Take some time this holiday season to learn more about different customs around the world. It doesn’t matter whether you celebrate Hanukkah, Christmas, Yule or Kwanza. We all need to understand how our neighbors celebrate to appreciate diversity.

Wedding Traditions From Around The World
Certain wedding traditions have been practiced for hundreds of years.

There are all kinds of traditions that continue through the world. Many have similarities while others can be vastly different.

If you’re trying to plan a unique ceremony for your special day, check out some of these special wedding traditions from around the world.




Wedding Traditions from other Cultures

  • Congo – Brides and grooms aren’t allowed to smile on their wedding day. When they do, it shows that they aren’t serious about the marriage.
  • China – The bride travels to the groom’s home in a decorated sedan chair. Attendants take care of the bride on the journey by holding parasols to shield her from the elements. They throw rice at the chair as a sign of prosperity and health. Female bridesmaids put the groom through a series of tests for him to prove his worthiness of the bride. He must give them envelopes of money before they’ll allow him to have their friend.
  • Fiji – The potential bridegroom must present his father with a whale’s tooth when he asks for her hand in marriage.
  • Jamaica – The bride is paraded through the streets. If the villagers go home, it means she didn’t look her best. She must go home and spruce herself up for another go.

Some Other Cultures Practices

  • Guatemala – The groom’s parents host the reception party. The groom’s mother breaks a ceramic bell filled with grains to give the couple prosperity.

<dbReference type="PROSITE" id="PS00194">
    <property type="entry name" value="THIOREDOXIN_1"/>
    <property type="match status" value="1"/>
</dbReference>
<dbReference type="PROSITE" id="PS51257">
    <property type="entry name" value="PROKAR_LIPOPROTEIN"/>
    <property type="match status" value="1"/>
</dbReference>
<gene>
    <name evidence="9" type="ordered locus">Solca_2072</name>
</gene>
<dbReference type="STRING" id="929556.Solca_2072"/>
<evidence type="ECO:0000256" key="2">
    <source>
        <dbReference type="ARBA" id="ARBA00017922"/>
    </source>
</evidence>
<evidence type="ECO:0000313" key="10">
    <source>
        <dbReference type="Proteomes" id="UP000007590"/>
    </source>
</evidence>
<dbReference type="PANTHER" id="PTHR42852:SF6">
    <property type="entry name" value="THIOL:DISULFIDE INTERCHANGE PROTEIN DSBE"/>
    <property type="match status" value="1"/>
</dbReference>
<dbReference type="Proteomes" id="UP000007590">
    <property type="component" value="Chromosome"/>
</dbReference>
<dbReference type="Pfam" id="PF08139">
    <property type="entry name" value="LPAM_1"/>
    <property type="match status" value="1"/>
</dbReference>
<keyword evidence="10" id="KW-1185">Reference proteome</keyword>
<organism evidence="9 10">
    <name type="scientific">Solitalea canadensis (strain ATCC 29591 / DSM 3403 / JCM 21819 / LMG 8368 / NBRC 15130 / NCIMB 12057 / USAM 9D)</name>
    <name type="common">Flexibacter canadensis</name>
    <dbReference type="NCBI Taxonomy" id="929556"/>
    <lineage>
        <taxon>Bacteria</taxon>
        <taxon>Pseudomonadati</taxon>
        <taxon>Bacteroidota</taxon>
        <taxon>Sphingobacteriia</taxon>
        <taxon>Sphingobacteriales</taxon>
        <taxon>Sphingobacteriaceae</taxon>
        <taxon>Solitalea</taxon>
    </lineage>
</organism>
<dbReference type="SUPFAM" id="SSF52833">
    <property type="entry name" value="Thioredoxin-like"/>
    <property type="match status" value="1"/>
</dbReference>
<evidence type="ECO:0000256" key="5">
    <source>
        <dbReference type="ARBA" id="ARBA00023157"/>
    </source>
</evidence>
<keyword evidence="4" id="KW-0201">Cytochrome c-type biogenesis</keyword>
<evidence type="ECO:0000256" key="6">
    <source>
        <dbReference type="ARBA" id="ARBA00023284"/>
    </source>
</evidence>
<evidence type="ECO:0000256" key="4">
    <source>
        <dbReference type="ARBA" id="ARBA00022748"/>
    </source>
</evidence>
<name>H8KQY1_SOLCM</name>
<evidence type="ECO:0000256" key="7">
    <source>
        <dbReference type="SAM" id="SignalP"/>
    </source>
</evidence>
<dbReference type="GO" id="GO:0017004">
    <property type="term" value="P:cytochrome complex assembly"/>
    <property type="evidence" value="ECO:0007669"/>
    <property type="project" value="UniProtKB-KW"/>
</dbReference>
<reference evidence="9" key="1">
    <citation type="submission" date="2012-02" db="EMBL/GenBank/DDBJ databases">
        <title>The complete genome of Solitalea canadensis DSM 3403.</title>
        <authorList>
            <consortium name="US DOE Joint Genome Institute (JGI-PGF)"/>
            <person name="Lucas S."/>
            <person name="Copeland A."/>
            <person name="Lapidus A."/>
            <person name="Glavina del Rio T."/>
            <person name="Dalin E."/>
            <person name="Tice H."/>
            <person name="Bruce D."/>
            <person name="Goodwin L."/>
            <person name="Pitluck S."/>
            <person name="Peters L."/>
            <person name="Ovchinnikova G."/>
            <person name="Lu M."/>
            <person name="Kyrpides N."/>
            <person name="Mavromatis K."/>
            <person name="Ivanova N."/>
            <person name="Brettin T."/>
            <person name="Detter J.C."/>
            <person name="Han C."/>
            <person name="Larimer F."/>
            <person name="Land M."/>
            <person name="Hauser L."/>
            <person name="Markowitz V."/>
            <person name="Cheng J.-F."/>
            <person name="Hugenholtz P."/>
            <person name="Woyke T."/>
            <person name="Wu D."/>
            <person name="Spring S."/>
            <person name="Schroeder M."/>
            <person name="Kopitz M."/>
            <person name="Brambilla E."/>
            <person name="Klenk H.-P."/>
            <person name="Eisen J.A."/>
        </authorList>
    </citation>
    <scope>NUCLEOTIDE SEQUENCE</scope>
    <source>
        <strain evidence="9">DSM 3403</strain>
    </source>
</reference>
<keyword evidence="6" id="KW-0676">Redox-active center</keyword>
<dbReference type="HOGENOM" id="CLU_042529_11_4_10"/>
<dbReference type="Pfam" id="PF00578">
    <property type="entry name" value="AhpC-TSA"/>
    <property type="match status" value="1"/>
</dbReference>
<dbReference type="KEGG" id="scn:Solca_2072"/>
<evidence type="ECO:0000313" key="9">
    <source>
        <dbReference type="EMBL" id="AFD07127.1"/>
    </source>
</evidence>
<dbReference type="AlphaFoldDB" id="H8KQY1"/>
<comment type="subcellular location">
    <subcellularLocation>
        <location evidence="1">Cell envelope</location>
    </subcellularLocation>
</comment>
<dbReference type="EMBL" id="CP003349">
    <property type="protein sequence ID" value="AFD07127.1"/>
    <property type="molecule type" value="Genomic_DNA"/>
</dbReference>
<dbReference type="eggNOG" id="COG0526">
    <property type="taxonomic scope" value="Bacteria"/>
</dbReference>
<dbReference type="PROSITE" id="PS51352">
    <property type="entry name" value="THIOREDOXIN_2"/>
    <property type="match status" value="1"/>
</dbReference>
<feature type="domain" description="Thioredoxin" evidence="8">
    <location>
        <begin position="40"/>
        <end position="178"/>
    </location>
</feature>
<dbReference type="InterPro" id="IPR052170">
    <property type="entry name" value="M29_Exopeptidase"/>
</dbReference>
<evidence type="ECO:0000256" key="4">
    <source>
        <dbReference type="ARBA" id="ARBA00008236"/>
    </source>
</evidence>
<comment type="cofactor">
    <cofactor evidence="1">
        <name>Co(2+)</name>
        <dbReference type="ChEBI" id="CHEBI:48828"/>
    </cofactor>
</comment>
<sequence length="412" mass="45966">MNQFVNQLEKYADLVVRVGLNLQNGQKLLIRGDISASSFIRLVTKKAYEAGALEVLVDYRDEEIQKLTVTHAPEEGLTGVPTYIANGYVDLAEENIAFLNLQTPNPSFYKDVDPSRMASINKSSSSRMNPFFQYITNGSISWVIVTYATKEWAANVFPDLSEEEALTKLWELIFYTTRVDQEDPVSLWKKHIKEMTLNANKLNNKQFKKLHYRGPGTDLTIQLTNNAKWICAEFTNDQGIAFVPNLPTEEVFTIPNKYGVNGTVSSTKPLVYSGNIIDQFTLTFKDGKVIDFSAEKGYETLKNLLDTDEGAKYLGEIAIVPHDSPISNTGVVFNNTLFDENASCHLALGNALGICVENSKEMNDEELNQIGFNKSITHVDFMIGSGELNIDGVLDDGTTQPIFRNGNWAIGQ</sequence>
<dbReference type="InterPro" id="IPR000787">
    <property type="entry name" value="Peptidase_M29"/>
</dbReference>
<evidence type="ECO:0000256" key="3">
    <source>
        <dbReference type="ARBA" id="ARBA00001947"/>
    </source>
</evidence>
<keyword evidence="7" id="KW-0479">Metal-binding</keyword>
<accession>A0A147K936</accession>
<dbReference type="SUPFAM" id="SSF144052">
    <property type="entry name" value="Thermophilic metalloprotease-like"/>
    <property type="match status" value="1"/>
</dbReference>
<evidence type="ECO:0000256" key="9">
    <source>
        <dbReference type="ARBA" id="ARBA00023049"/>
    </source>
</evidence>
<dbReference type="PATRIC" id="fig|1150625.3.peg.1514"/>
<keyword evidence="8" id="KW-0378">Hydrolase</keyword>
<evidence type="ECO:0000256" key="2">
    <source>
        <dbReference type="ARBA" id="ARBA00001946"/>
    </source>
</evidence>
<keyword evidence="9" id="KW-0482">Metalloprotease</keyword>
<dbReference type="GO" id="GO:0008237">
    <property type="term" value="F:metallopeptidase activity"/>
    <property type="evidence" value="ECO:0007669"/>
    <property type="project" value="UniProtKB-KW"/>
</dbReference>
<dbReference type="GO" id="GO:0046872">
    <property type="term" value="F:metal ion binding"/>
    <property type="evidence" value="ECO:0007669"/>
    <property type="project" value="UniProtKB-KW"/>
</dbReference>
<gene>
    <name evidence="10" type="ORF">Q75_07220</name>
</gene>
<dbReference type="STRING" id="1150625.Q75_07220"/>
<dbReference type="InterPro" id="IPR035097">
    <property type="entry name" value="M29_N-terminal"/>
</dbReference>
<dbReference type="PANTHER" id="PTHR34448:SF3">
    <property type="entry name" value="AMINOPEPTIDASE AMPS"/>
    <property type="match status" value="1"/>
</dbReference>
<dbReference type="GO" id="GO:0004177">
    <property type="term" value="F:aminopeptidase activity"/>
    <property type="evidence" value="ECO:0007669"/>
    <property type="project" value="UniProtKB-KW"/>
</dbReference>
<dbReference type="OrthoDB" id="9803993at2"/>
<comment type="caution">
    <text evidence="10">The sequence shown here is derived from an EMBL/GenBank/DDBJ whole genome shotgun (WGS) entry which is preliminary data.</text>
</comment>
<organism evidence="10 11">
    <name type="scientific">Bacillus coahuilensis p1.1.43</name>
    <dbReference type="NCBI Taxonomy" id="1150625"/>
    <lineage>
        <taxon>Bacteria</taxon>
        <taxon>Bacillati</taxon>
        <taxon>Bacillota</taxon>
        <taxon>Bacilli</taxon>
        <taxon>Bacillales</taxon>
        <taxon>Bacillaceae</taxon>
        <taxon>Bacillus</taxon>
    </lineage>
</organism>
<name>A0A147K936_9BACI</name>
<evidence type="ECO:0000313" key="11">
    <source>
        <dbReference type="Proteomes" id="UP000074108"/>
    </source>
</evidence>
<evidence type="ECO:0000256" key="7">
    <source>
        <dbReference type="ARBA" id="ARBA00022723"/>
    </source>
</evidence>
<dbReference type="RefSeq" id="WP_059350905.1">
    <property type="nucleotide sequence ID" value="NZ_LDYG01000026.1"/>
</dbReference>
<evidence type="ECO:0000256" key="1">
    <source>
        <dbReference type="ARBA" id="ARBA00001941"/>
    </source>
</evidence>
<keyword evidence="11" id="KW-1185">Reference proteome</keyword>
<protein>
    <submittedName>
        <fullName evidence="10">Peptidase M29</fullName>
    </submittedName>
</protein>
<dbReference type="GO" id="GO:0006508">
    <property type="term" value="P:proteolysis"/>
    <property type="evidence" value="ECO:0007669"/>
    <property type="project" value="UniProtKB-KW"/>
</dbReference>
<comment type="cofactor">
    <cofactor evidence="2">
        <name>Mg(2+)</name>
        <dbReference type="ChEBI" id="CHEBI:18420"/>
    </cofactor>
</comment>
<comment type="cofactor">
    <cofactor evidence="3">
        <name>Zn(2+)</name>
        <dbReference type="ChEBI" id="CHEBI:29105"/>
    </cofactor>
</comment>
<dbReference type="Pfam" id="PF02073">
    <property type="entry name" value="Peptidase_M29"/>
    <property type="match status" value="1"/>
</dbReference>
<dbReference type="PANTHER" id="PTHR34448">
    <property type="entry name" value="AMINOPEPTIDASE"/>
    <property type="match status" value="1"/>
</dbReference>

• Germany – The guests break porcelain dishes in front of the new home. The bride and groom are to clean these dishes up together as a demonstration of working together to overcome anything.
  • Scotland – Gretna Green is the place to elope. In medieval times, Gretna Green would marry young couples who did not always have parental permission.
  • Kenya – The bride’s father spits on her as she leaves the reception. It’s thought to preempt fate by not seeming too supportive of the couple.
  • Greece – The best man (or groom’s best friend) shaves the groom before the wedding. The new mother-in-law feeds him honey and almonds.
  • Japan – A Shinto bride wears white from head to toe. The head covering is thought to hide the horns of jealousy toward her new mother-in-law. The white symbolizes her maidenhood.
  • Norway – The traditional cake is called kransekake. It’s a tower of almond cake rings stacked on top of each other. The center is often filled with a wine bottle. The bride may wear a gold and silver crown with small trinkets as part of her wedding finery. As she moves, the trinkets jingle, which scares off the evil spirits.
  • Russia – Couples partake of a sweetbread called karavaya which is decorated with grains of wheat for fertility. Whoever takes the largest bite without using their hands is thought to be the head of the family.

As you go through this list, you might notice that many of the wedding traditions are similar to customs we have here. It just shows that we’re more alike than we think.

Spring Celebrations Around the World
Spring Time Celebrations

Spring Time Celebrations